• Special plants as ingredients for spells (Oberon's rose, mandrake) or that control or limit magical creatures (wolfs bane, garlic, moley).
  • Crystals, especially in jewelry, as magical items, typically providing invisibility, a "shield", or magical energy storage. The sages of Atlantis used crystals in their magical workings, and the historical Hero the Mage writes about the Egyptians "capturing the effluxes of stars" in their crystals.
  • A circle drawn on the ground can be used for protection or for summoning angels and daemons. Historically, a summoning magic user stood in a protective Solomon Seal or and summoned a being into a constraining magic triangle.
  • A five pointed star in a circle, or Pentacle, if not proof of the work of a magic user nearby, is also a kind of magical on-switch.

Magical Plot Devices:

  • The magic user blanks out and The Powers of Goodness guide them through the story climax (happens in Tolkein. In "Burning Water" by Mercedes Lackey gets around this by having a supporting character blank out).
  • That Old Magic is Back. (And it just crashed every technological / industrial society on the planet. Damn.)
  • The Return of Atlantis. Or C'thulu. Or Dragons. Or King somebody....
  • The main character can only safely use a magical item as long as they have no or an unclear idea what it actually does.
  • The Hunting Lodge (traceable to Dion Fortune's "Tales of Dr. Taverner"). A league of Good Magicians in a White Lodge act as a magical police force or U.N. to check the power of Evil Black Lodges and solitary Black Adepts.
  • The Broken Taboo or Geas. Taboos in a society are limits or protocols for people to safely approach or contain power. Break the taboo, and you diffuse the power. Sampson retains his strength as long as he is unshorn; CĂş Chulainn eats dog meat and dies in his next battle.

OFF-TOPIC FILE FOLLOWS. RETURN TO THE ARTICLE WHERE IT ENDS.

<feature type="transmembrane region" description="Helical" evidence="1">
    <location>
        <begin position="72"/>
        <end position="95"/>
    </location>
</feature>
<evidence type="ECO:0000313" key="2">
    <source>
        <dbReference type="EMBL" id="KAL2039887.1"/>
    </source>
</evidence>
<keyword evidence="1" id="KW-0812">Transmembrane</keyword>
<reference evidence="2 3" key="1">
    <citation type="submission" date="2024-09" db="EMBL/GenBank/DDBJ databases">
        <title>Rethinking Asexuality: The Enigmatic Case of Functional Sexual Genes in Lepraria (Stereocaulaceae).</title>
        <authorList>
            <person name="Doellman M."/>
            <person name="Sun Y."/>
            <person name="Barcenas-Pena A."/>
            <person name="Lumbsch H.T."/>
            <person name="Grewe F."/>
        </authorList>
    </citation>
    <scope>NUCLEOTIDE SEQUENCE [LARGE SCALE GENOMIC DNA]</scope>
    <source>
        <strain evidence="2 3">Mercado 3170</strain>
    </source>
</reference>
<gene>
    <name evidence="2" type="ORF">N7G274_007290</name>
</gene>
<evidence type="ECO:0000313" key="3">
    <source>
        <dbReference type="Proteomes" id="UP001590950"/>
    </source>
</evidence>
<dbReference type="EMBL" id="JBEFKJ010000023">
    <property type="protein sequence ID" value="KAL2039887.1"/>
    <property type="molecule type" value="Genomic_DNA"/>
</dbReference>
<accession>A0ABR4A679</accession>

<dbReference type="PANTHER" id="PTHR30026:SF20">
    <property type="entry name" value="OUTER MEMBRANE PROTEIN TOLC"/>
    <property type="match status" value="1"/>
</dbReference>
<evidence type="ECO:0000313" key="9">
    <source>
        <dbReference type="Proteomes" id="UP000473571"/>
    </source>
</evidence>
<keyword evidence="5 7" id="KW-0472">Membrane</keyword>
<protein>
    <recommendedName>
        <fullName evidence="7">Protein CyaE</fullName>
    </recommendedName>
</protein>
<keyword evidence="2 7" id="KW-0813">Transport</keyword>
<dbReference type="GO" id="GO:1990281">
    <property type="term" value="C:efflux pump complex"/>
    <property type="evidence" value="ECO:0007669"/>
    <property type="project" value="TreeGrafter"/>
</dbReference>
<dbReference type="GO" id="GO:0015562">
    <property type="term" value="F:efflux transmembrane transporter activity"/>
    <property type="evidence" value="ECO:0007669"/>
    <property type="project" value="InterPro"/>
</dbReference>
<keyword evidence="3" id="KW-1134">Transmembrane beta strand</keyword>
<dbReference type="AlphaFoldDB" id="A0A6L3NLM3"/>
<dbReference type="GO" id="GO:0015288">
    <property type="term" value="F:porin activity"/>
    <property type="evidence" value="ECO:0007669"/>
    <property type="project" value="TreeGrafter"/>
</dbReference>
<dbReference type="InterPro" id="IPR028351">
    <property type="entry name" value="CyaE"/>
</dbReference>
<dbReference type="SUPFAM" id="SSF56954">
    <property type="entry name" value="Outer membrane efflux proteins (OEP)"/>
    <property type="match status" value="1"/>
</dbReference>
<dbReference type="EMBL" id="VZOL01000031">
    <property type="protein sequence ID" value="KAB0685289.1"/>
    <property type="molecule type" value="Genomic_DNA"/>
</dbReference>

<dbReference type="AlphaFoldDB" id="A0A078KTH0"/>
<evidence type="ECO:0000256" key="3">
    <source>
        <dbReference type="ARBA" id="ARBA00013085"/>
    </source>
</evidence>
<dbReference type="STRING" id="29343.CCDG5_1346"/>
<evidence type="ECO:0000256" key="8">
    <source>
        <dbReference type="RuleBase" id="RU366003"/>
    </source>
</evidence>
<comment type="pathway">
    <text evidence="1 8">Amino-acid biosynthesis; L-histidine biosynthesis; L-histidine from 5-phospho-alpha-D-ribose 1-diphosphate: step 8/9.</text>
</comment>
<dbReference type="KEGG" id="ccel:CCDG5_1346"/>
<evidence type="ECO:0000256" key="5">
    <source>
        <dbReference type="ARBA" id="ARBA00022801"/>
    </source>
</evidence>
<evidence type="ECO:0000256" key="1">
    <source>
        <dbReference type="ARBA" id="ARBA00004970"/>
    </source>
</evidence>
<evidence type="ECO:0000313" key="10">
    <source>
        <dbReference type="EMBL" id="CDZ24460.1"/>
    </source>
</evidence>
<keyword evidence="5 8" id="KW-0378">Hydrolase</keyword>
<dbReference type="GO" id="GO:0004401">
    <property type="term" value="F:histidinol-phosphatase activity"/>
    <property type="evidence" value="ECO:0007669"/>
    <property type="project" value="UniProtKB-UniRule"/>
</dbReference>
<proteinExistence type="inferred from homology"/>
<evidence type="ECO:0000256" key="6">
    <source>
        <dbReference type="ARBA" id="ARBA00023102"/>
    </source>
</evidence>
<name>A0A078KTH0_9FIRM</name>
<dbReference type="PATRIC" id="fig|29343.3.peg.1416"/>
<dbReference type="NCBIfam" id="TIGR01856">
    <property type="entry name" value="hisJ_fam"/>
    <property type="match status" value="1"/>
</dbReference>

• The Good Magic Folk Mercilessly Persecuted by [insert Repressive Institution here] (Naomi Kritzer's "Fires of the Faithful" does a nice twist on this).
  • The hitherto unnoticed Small Folk go on a Quest to find the One Power Item that will overthrow the Dark Monarch ("Lord of the Rings," "The Sword of Shannara," etc).
  • Human ability to radically change as a source of non-human renewal (see Patricia C Wrede's "Snow White & Briar Rose," Emma Bull's "War for the Oaks").
  • A group of young adults, more-or-less by accident, performs a ritual and finds Excalibur or summons Puck (i.e. Rudyard Kipling's "Puck of Pook's Hill") or stumble through some sort of Land of the Lost Portal.
  • Real Elves, Faeries, Dwarves, Goblins, etc. move to a Big Urban City. Mayhem ensues. (deLint's Newford Series, "War for the Oaks")
  • Someone discovers "the lost magic chord" and gains mastery over some phenomenon (this one is based on medieval music theory and probably an old Victorian song by Sir Arthur Sullivan).
  • The magic user uses "mage sight" to see magical energy sources or magical residue or another magic user's magical signature.
  • Knowing enough to start a magical operation, but not enough to stop it (the Sorcerer's Apprentice).

Magical Misc:

  • Terms out of a Fantasy Role Playing Game manual: magic missile, levinbolt, etc.
  • Magical bards worth their salt should be able to make people laugh (or dance), move them to tears, or soothe them into sleep.

For more, see also:


Checklist for Writing Fantasy Story Magic


  • Is the setting European, African, Asian, Polynesian, American, or completely made up?